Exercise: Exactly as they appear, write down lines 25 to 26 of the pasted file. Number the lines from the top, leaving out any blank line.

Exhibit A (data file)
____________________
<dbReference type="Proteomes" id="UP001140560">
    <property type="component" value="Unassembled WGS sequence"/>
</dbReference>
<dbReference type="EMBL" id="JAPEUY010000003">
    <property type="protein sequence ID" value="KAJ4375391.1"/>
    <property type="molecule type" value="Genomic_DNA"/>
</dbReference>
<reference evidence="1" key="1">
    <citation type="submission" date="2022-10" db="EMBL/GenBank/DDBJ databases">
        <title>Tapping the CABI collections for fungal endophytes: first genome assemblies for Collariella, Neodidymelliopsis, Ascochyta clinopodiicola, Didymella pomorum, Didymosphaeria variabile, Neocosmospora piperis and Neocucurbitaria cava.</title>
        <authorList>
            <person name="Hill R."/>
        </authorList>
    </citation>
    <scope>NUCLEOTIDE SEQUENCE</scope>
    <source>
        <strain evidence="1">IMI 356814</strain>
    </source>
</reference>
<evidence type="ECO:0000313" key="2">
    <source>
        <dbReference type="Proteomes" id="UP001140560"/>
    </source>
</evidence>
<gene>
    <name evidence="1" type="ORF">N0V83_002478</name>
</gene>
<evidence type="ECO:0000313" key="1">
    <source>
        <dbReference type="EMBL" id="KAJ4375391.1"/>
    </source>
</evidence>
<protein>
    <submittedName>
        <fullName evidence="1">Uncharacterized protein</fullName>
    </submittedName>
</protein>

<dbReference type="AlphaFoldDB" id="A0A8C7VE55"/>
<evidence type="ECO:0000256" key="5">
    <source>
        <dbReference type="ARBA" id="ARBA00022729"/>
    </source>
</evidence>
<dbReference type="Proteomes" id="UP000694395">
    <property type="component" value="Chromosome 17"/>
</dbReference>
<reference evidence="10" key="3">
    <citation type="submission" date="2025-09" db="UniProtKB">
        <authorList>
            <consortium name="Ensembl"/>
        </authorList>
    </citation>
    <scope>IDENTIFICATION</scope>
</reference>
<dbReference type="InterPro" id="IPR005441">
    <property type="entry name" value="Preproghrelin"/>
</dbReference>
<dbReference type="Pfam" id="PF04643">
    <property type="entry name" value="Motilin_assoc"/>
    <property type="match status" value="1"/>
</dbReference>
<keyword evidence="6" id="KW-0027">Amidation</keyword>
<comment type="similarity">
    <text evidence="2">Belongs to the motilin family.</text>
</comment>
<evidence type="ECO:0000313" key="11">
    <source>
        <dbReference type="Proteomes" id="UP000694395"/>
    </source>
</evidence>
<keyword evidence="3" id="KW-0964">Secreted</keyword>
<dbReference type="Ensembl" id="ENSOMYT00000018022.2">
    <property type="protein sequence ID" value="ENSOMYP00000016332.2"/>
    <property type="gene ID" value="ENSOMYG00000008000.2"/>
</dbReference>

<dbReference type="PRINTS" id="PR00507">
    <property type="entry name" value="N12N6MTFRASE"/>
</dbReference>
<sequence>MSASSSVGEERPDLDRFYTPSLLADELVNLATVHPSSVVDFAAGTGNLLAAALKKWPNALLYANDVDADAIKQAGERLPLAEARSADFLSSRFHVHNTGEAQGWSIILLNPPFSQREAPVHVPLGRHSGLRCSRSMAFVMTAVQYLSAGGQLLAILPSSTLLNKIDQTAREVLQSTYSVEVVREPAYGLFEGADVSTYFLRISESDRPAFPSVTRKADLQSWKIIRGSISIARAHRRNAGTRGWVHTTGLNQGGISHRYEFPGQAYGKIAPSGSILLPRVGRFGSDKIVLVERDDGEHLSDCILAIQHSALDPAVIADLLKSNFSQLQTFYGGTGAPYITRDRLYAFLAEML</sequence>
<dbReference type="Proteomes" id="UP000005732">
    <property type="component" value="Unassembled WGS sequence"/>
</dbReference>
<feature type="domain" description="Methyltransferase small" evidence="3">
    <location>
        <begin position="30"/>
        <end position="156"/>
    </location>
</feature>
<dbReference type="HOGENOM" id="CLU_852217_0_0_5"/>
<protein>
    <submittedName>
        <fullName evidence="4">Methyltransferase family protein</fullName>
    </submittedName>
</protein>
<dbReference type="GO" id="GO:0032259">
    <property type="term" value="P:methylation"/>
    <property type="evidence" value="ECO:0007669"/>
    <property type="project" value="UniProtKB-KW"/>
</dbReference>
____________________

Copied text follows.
<gene>
    <name evidence="1" type="ORF">N0V83_002478</name>